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Emergent Quaternary marine terraces are present along most of the south-central California coastline from San Simeon on the north to the Santa Maria Valley on the south. Detailed mapping of these terraces provides new data for assessing the locations, style, and rates of Quaternary deformation in the region. The distribution, correlation, and ages of the terraces have been studied near San Simeon and on the flanks of the San Luis Range between Morro Bay and the Santa Maria Valley.

In the San Simeon study area, sequences of four and five marine terraces have been mapped to the northeast and southwest, respectively, of the southern onshore reach of the San Simeon fault zone. From youngest to oldest, they are the Point (Qp), San Simeon (Qs), Tripod (Qt), Oso (Qo), and La Cruz (Qlc) terraces. They are interpreted to correlate with marine oxygen isotope stages 3 or 5a (60 or 80 ka), 5a or 5c (80 or 105 ka), 5e (120 ka), 7 (210 ka), and 9 (330 ka). A uranium-series age of 46 ± 2 ka and a weighted mean average thermoluminescence age of 95 ± 13 ka have been obtained for samples collected from the lowest two emergent terraces, respectively, on the southwestern side of the fault zone. Estimated ages and correlation of terraces across the San Simeon fault zone are based on lateral correlation of the Tripod (Qt) terrace to the well-dated ∼120-ka Cayucos terrace, comparison of relative soil profile development, and comparison of geomorphic expression and terrace altitudinal spacing. Comparison of the relative altitudinal spacing of terraces with paleosea-level curves developed from worldwide data indicates uplift rates of approximately 0.17 ± 0.02 m/kyr southwest, and 0.16 ± 0.01 m/kyr northeast of the fault, and approximately 0.24 m/kyr for the uplifted and warped areas within the fault. Terrace altitudinal spacing for the lowest three terraces on San Simeon Point, however, indicates that uplift during the past 120,000 yr in this area has not been uniform adjacent to the active traces of the San Simeon fault zone.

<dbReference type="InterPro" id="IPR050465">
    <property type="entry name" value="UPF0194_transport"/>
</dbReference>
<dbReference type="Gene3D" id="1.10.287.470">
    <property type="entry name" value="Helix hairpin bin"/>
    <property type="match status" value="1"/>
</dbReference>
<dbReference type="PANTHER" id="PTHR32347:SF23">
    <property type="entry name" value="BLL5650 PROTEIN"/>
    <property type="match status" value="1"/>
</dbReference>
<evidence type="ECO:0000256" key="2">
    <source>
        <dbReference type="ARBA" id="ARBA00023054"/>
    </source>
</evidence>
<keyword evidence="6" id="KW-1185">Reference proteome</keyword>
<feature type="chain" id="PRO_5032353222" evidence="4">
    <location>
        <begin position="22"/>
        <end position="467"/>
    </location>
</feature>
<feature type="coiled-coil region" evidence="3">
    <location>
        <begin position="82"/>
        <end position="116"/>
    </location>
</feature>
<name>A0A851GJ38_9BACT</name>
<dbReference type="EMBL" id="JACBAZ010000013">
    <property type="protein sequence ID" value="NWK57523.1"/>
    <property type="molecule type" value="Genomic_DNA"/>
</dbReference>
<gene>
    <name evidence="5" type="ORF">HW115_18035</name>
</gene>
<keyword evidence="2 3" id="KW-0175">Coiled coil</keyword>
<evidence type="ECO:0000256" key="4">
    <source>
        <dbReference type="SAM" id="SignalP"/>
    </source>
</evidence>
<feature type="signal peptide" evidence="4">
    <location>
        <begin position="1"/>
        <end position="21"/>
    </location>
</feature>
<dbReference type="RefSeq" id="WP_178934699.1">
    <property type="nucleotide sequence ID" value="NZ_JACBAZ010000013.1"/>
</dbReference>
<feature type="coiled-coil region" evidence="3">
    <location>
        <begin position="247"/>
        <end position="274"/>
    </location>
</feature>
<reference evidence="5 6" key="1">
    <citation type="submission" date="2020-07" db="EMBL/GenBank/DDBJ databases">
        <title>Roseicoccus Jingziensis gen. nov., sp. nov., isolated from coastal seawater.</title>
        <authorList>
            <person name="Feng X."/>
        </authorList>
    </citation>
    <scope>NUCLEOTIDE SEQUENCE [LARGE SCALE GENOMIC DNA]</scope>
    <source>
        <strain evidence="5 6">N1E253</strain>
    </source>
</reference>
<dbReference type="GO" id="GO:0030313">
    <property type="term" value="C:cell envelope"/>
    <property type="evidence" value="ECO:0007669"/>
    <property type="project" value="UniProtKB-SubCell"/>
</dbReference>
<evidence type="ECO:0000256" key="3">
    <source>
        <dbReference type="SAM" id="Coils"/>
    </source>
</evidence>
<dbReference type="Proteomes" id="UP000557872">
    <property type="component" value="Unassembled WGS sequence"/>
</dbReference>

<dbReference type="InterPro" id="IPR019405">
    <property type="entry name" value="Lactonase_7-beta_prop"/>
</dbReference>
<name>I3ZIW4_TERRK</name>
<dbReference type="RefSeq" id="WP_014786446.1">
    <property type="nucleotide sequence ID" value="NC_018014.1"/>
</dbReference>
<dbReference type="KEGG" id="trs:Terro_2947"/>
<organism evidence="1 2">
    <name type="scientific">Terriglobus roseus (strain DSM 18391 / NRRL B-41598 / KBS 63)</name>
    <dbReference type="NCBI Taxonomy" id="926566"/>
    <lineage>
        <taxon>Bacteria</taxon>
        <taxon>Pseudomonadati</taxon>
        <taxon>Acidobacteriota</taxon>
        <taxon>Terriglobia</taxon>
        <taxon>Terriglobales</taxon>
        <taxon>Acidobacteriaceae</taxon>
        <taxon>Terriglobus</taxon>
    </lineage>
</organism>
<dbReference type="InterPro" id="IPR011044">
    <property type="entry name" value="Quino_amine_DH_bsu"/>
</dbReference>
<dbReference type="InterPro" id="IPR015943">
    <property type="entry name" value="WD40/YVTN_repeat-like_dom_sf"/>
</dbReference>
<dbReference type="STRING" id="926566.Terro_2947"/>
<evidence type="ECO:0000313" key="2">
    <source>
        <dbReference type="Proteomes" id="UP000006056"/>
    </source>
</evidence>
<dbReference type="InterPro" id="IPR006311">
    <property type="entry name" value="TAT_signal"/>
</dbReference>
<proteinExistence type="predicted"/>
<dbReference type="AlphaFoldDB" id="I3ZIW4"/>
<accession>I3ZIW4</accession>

In the San Luis Range study area, a flight of at least 12 elevated marine terraces is present between Morro Bay and the northwestern margin of the Santa Maria Valley. The lower two terraces (Q1 and Q2) in this sequence are interpreted to correlate to marine oxygen isotope substages 5a (80 ka), and 5e (120 ka), respectively. These correlations are well constrained by 12 uranium-series ages of coral and vertebrate bone samples, 12 amino acid racemization analyses, and 14 paleoclimatic analyses of invertebrate faunal assemblages. The ages of the lower two terraces provide local calibration of the terrace sequence for correlation with paleosea-level curves developed from worldwide data. For terraces equal to or younger than about 330 ka, we have estimated terrace ages and uplift rates by correlating shoreline angle altitude and terrace altitudinal spacing to these curves. Uplift rates based on the present altitude of the 120-ka terrace in this region range from approximately 0.06 to 0.23 m/kyr.

Late Pleistocene uplift rates throughout the entire coastal region between San Simeon to the Santa Maria Valley are comparable to rates observed elsewhere in California, which are approximately 0.1 to 0.3 m/kyr in tectonic regimes characterized by predominantly strike-slip faulting. The rates are considerably less than maximum rates of 3 to 5 m/kyr for the region directly south of the Mendocino Triple Junction, 5 to 7 m/kyr for areas characterized by significant crustal shortening, such as the Ventura anticline in the Transverse Ranges, and 0.8 m/kyr for the Santa Cruz Mountains region adjacent to the restraining bend in the San Andreas fault.

Estimates of the position of sea level (with respect to the present) during the ∼80-ka sea-level highstand range from about −19 m to near the present level. Estimated paleosea level during the ∼80-ka high stand in the San Luis Range study area, assuming a +6 m paleosea-level estimate for the ∼120-ka terrace and uniform uplift since formation of the ∼120-ka terrace, is −4 ± 1 m (relative to present sea level). This value is in general agreement with other recent estimates from coastal California, Mexico, and Japan, but is significantly higher than previous estimates from New Guinea and Barbados.

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